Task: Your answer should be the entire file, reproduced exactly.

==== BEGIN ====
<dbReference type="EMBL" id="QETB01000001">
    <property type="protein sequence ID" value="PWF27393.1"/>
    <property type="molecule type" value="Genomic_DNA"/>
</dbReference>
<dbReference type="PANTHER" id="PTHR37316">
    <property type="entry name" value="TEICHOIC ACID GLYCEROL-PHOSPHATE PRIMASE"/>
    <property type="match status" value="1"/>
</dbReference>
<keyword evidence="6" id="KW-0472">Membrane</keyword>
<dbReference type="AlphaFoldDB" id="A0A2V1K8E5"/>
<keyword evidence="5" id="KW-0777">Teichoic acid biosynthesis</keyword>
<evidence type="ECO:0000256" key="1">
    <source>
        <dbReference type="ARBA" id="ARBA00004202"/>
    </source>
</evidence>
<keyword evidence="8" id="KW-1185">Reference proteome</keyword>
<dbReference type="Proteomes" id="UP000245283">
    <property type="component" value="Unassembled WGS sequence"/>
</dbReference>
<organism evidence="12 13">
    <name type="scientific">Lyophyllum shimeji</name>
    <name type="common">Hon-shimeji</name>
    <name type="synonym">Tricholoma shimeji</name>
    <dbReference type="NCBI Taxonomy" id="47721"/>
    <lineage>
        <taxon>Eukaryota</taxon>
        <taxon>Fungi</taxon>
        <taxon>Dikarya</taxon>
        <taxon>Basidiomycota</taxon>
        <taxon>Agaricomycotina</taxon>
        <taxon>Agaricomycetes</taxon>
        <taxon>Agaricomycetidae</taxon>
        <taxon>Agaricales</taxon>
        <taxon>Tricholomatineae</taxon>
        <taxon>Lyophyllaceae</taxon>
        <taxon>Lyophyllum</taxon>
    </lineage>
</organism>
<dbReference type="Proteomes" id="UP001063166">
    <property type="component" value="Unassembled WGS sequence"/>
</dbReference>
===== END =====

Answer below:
<dbReference type="EMBL" id="QETB01000001">
    <property type="protein sequence ID" value="PWF27393.1"/>
    <property type="molecule type" value="Genomic_DNA"/>
</dbReference>
<dbReference type="PANTHER" id="PTHR37316">
    <property type="entry name" value="TEICHOIC ACID GLYCEROL-PHOSPHATE PRIMASE"/>
    <property type="match status" value="1"/>
</dbReference>
<keyword evidence="6" id="KW-0472">Membrane</keyword>
<dbReference type="AlphaFoldDB" id="A0A2V1K8E5"/>
<keyword evidence="5" id="KW-0777">Teichoic acid biosynthesis</keyword>
<evidence type="ECO:0000256" key="1">
    <source>
        <dbReference type="ARBA" id="ARBA00004202"/>
    </source>
</evidence>
<keyword evidence="8" id="KW-1185">Reference proteome</keyword>
<dbReference type="Proteomes" id="UP000245283">
    <property type="component" value="Unassembled WGS sequence"/>
</dbReference>
<organism evidence="12 13">
    <name type="scientific">Lyophyllum shimeji</name>
    <name type="common">Hon-shimeji</name>
    <name type="synonym">Tricholoma shimeji</name>
    <dbReference type="NCBI Taxonomy" id="47721"/>
    <lineage>
        <taxon>Eukaryota</taxon>
        <taxon>Fungi</taxon>
        <taxon>Dikarya</taxon>
        <taxon>Basidiomycota</taxon>
        <taxon>Agaricomycotina</taxon>
        <taxon>Agaricomycetes</taxon>
        <taxon>Agaricomycetidae</taxon>
        <taxon>Agaricales</taxon>
        <taxon>Tricholomatineae</taxon>
        <taxon>Lyophyllaceae</taxon>
        <taxon>Lyophyllum</taxon>
    </lineage>
</organism>
<dbReference type="Proteomes" id="UP001063166">
    <property type="component" value="Unassembled WGS sequence"/>
</dbReference>